By Steve Moran

This should be HUGE nursing home news. This should be HUGE senior housing news. And yet . . .hardly a peep from anyone. 

On June 11, 2020, the Wall Street Journal published an explosive article titled “How New York’s Coronavirus Response Made the Pandemic Worse.” (This article may be behind a paywall.) I expected to see it referenced all over the news cycle over the weekend and it has been crickets.

Grim Death Toll

“From early March through April, three New York hospital systems had a combined 4,639 deaths from COVID-19.” Three hospital systems in New York City so, presumably there were additional deaths in other hospital systems. Contrast this with 4,813 deaths from COVID-19 in all the nursing homes in NEW YORK STATE. 

Keystone Cops

For this article, the WSJ reporters talked to nearly “90 front-line doctors, nurses, healthcare workers, hospital administrators, and government officials.” Then they did a big document dig. Here are some of the things they found:

  • There were many improper patient transfers
  • There were insufficient isolation protocols, meaning they were mixing COVID-19 and non-COVID-19 suffers on the same wards or wings
  • Even while there was adequate staffing available, it was deployed poorly resulting in not enough providers to give adequate care 
  • There was poor planning that left staff with inadequate protective equipment and testing

Pathetic — Part One

The article then goes on to quote leader after leader on the hospital side and in government. In every case, the response was some form of “we did a great job” or “we did all that was humanly possible.” This in spite of overwhelming evidence that the government and the hospitals had significant fails.

Because of those fails, people died who should not have died. People got sick who should not have gotten sick.

Pathetic — Part Two

Every skilled nursing facility and every senior living community in the country and every resident in each of those has been, to a greater or lesser degree, betrayed by federal and state governments. Adding fuel to the fire, every mainstream media outlet in the country has betrayed the sacred trust this nation has to protect and respect our elders.

Our Response is All Wrong . . . with One Exception

I have been watching with keen interest the way we have responded. It looks something like this:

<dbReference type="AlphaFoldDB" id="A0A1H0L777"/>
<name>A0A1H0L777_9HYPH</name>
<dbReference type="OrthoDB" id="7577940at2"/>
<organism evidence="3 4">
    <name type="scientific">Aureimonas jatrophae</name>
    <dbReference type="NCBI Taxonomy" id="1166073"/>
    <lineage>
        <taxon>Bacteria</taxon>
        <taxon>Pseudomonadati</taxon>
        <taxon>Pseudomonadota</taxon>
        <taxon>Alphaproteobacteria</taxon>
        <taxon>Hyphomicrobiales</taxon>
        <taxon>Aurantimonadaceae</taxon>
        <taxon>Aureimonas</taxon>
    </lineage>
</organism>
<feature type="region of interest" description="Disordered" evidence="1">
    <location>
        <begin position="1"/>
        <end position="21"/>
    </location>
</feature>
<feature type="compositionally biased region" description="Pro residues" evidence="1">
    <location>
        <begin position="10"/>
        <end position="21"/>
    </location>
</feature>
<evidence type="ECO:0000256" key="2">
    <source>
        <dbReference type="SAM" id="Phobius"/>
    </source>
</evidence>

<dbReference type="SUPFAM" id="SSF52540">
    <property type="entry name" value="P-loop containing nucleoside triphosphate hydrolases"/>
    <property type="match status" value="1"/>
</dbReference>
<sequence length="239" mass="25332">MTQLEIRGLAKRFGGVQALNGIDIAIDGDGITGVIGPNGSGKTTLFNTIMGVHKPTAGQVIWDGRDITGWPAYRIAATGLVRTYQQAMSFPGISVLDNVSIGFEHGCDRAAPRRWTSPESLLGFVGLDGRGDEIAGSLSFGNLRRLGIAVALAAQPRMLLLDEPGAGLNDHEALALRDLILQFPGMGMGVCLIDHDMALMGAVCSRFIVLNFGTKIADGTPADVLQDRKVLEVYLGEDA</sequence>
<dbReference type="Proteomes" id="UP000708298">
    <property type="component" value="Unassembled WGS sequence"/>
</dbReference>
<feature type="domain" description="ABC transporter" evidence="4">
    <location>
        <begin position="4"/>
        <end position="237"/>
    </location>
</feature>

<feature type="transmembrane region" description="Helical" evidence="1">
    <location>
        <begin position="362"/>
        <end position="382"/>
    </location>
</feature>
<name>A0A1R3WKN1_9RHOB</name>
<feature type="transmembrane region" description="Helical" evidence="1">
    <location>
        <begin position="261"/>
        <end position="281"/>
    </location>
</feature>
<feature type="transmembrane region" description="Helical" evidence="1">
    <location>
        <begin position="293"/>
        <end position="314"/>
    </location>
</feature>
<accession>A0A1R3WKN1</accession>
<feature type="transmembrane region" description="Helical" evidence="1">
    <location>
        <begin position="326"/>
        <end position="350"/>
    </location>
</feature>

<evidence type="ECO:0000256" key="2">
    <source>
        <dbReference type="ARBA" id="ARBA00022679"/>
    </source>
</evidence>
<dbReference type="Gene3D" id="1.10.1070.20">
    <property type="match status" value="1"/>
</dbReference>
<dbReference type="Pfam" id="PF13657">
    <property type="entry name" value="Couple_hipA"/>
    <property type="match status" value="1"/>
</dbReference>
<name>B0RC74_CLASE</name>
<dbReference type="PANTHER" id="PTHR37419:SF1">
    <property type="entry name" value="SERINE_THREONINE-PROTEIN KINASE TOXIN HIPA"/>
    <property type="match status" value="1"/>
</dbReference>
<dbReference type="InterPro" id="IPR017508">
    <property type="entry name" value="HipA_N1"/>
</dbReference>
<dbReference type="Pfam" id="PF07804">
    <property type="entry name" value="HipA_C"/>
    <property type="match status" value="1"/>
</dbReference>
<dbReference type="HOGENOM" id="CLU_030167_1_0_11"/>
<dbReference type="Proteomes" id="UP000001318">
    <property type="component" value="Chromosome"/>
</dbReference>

• Lots of celebration of heroes in the field
  • Lots of stories about how life enrichment people pivoted in an instant to reprogram for residents
  • Some stories of providers spending extraordinary efforts to obtain PPE for team members
  • A number of efforts to collect and tell stories about how we served residents in this extraordinary time of crisis
  • Lots of letters from trade associations asking for, pleading for, begging for more help

There is nothing wrong with any of those things except they seem to not do very much to move the needle. You might argue the needle has been moved with some extraordinary payments to nursing homes and some very limited access to more PPE.

But those are gap solutions that do not address the bigger issue that this country is failing our older residents.

The one exception is Katie Smith Sloan, the President & CEO of LeadingAge, who is regularly pointing the finger and telling how the federal government is at fault.

Even Stronger

If we want to get serious about fixing this, we need a stronger, more emotional message. What if we started telling stories like this.

“This is a picture of Sam Smith who was living in my nursing home but we could not get adequate PPE because of government inaction. If the government had done what was right for nursing home residents, Sam would be alive and his family would not be mourning him today. We cannot, we must not allow this to happen again.”


“This is Gloria Johnson. She was a nurse at ACME nursing home and she died of COVID-19. She died because she did not have the protective gear she needed. She died trying to serve the most frail residents. She was a single mom, and when she died, she left behind three young children. She will never be able to watch them go to the prom or graduate from high school. She will not be there when her daughter gets married. She will never hold her grandkids in her arms.”

To be clear, these are made up stories, but there are real stories like this hundreds, no, thousands of them. If we want to really make it better we need to be putting these stories in front of lawmakers and regulators. We need to be putting these stories in front of the press.

I Don’t Know

Is it within us and our capacity to tilt the world on its side in favor of older people and senior living? It would be an utterly amazing experience for residents, families, and team members.   

I don’t know if we have the courage to do the really hard stuff.

I don’t know if we have the courage to tell these hard stories.

I know we can, but I don’t know if we will.